This post was done in partnership with Wirecutter. When readers choose to buy Wirecutter's independently chosen editorial picks, Wirecutter and Engadget may earn affiliate commission. After 45 hours of research and test flying 14 models, we think the DJI Mavic 2 Pro is the best drone for aspiring aerial photographers and videographers thanks to its high-end camera, autonomous obstacle avoidance, long battery life, and portability. Pilots of all skill levels will find it to be exceptionally reliable and easy to fly. The Mavic 2 Pro features a Hasselblad-branded camera (DJI bought a majority stake in the camera brand in 2017), which captures 20-megapixel photographs and 4K videos that look more colorful than those captured by the competition. Its ability to sense and avoid obstacles in all directions and steadily hold its position even in moderate winds lets you focus on your cinematography instead of worrying about keeping the drone steady. It also features DJI's smart-flight modes like ActiveTrack, which directs the drone to autonomously follow and film a subject while still avoiding obstacles. Its 31-minute battery life means you don't have to land for a battery swap as often as other drones, and at 8.4 by 3.6 by 3.3 inches folded and 2 pounds, you can take the Mavic 2 Pro almost anywhere--it fits exceptionally well in our top pick for drone backpacks. It's also compatible with the DJI Goggles FPV headset we recommend.
It's easy to get lost in the great pantheon of consumer drones. Even just looking at industry leader DJI's options, there are enough choices to set your head spinning faster than a quadcopter blade. Coming in at a cool $1,800, this marks the top end of what could be considered DJI's consumer line, with the next level up being the $3,000 pro-level Inspire 2. Nice controller with a bright screen comes bundled. Some of the autonomous flight modes are still lacking. The tablet controller isn't as powerful as your phone, and the app experience while streaming video is glitchier too.
I look down and start gliding toward a dilapidated skate park below. Once I'm near the ground I pull my nose up and look level with the horizon. Spotting two trees, I race toward them, pass between them, then turn on a dime, skirting some shipping containers on my left. It's like every dream I've ever had about flying, but faster. I take off a pair of video goggles, and I see the shipping containers come into focus, this time directly in front of me, as my eyes adjust to the sunlight.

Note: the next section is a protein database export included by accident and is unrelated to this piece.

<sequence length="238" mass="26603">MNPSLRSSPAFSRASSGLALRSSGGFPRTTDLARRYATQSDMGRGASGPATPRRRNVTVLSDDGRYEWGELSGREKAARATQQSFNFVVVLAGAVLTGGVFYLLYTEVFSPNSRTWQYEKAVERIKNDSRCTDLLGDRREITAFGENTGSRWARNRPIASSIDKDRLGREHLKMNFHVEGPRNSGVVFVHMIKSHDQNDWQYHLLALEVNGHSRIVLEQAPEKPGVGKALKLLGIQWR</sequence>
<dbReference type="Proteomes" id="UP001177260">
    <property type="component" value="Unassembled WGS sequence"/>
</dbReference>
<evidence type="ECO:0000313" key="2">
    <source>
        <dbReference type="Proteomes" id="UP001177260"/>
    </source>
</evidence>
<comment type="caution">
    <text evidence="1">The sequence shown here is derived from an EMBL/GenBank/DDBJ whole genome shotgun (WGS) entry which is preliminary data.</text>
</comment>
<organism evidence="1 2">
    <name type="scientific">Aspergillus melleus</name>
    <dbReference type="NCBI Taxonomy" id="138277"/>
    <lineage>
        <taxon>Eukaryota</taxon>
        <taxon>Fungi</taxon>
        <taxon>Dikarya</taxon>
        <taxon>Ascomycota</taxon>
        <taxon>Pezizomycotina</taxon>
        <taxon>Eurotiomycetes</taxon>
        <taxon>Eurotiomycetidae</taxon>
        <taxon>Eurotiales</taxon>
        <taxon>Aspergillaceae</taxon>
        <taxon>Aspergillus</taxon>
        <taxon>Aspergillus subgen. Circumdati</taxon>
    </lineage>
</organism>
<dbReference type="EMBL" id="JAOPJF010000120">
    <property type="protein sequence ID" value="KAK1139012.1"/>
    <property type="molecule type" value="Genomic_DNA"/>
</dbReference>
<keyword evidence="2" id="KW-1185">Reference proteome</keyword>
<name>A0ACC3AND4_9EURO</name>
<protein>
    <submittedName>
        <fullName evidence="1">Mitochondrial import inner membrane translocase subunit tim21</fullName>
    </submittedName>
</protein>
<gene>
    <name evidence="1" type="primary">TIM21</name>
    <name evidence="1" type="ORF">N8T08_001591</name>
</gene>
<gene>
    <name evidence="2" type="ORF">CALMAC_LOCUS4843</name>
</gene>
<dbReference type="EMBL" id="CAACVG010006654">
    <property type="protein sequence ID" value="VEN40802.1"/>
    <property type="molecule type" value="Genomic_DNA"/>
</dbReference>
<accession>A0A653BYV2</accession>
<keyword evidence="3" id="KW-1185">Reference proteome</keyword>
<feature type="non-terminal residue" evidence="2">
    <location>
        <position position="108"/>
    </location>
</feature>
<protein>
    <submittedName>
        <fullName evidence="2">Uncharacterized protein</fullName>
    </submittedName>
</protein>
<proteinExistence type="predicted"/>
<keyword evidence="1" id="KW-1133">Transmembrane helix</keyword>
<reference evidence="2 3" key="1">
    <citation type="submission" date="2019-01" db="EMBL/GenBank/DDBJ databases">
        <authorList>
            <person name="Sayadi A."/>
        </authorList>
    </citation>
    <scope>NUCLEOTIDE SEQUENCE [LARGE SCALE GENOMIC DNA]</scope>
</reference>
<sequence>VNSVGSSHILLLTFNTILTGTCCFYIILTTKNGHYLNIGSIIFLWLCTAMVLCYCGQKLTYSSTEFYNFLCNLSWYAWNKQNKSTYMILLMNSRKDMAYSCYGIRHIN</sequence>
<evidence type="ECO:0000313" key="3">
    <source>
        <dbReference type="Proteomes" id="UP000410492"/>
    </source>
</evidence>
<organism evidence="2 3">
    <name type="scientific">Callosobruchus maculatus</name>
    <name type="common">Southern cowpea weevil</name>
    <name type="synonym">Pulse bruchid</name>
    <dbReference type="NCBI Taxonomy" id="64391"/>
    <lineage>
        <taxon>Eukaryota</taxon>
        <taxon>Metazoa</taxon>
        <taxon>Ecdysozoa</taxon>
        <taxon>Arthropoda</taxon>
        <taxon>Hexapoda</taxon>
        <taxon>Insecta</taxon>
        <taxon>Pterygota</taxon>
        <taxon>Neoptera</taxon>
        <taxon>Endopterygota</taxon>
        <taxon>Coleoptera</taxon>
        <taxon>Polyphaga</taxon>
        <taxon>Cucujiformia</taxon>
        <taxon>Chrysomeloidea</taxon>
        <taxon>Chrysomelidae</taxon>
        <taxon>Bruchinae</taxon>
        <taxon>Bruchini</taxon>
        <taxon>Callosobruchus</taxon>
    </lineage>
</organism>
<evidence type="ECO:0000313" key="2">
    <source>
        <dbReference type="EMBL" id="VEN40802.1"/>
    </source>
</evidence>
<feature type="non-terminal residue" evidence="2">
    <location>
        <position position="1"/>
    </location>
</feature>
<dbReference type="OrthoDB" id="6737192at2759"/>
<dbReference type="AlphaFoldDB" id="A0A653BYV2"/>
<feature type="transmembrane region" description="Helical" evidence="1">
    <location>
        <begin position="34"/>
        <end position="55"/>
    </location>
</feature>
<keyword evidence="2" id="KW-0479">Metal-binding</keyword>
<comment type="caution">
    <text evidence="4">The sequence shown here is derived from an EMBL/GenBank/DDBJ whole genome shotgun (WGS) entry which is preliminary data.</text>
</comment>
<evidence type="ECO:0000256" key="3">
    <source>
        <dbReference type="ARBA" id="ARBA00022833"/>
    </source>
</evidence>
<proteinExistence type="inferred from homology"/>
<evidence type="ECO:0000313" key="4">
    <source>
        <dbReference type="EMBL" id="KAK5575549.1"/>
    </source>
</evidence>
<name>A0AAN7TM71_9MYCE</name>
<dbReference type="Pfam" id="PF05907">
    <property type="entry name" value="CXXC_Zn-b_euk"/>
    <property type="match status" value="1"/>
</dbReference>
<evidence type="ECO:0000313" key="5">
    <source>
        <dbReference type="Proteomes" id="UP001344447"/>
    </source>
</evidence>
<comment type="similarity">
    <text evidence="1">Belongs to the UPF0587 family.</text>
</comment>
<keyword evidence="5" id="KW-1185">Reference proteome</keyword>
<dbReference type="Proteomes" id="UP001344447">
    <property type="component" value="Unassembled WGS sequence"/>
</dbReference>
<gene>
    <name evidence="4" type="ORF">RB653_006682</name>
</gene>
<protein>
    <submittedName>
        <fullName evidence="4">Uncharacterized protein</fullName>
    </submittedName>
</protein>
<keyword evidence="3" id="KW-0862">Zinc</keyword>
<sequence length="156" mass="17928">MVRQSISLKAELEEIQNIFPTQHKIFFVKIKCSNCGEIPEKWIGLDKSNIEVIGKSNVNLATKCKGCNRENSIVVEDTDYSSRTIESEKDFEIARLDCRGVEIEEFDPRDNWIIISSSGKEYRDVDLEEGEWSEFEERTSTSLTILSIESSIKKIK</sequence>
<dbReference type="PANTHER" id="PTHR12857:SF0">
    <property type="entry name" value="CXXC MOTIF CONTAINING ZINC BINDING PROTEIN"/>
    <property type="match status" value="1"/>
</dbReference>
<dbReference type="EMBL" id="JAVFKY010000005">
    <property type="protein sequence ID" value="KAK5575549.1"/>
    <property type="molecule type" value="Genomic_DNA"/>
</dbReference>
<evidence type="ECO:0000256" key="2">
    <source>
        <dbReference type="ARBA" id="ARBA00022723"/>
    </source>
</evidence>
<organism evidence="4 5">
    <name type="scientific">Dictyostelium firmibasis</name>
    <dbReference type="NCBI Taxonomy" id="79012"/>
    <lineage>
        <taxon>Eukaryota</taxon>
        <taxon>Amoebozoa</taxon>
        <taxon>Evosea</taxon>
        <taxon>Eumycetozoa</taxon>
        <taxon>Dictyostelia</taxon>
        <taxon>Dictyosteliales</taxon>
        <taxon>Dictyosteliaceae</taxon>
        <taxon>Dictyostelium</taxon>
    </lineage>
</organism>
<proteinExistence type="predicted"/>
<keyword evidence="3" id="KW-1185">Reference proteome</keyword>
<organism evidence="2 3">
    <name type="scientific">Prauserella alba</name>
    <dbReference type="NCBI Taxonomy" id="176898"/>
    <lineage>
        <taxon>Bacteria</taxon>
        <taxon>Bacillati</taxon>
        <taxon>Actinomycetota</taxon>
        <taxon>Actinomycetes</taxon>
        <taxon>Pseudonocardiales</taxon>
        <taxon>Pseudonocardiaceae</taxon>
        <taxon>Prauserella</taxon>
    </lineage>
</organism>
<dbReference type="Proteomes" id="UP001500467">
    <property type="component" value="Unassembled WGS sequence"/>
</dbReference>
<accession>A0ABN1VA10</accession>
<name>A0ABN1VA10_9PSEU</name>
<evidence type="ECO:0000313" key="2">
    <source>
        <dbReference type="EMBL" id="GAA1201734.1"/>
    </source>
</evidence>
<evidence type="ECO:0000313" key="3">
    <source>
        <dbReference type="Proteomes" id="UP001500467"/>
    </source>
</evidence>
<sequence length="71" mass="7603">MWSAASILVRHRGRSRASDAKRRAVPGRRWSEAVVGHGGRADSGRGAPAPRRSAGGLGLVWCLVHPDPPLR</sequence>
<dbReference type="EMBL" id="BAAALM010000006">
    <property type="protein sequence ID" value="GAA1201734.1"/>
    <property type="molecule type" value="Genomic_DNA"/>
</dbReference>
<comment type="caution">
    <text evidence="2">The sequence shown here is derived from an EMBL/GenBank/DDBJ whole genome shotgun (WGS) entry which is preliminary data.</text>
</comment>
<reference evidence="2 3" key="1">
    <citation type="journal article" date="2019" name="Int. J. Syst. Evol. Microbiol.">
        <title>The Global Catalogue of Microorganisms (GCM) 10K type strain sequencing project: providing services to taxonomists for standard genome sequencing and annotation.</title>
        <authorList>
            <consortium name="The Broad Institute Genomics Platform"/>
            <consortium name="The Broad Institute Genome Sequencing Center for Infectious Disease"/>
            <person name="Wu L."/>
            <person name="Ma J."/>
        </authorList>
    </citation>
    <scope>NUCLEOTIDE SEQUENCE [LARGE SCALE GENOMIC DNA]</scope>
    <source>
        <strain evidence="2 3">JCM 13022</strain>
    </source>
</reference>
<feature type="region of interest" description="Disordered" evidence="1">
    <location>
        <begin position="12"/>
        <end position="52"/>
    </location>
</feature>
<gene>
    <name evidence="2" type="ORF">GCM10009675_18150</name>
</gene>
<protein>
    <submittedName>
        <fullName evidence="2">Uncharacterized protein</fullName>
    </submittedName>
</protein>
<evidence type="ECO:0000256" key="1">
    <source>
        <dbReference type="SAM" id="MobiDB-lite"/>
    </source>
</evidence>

Flying a drone is tricky business. The prosumer models are powerful, fast and can get into trouble in a hurry if you don't know what you're doing. That's why smart, logical design and intuitive controls are so important in the drone game. SEE ALSO: The FAA's new rules for drones are bad news for Amazon Don't get me wrong, the 1,299, six-rotor drone is expertly designed. It has a third more rotors than, say, the DJI Phantom 4 and, unlike virtually every other drone I've tested, folds up for relatively easy transport: the rotor arms fold down to the body when not in flight.
Dr. Scot Refsland didn't know he was standing on hallowed ground in the aviation world. He was just looking for a scenic backdrop (and more importantly a legal area) to hold the U.S. National Drone Racing Championships in New York City. His journey eventually took him to the picnic point on Governors Island, with the Statue of Liberty to the left and the Manhattan skyline to the right, painting a picture-perfect postcard of the city. The National Drone Racing Championships were held on Governors Island in New York City the first weekend of August as the best pilots in the country dueled for the right to represent Team USA in the world championships in Hawaii this October. What Refsland didn't know at the time was that this was the same location where Wilbur Wright (of Wright brothers fame) built the first aerial canoe in 1909.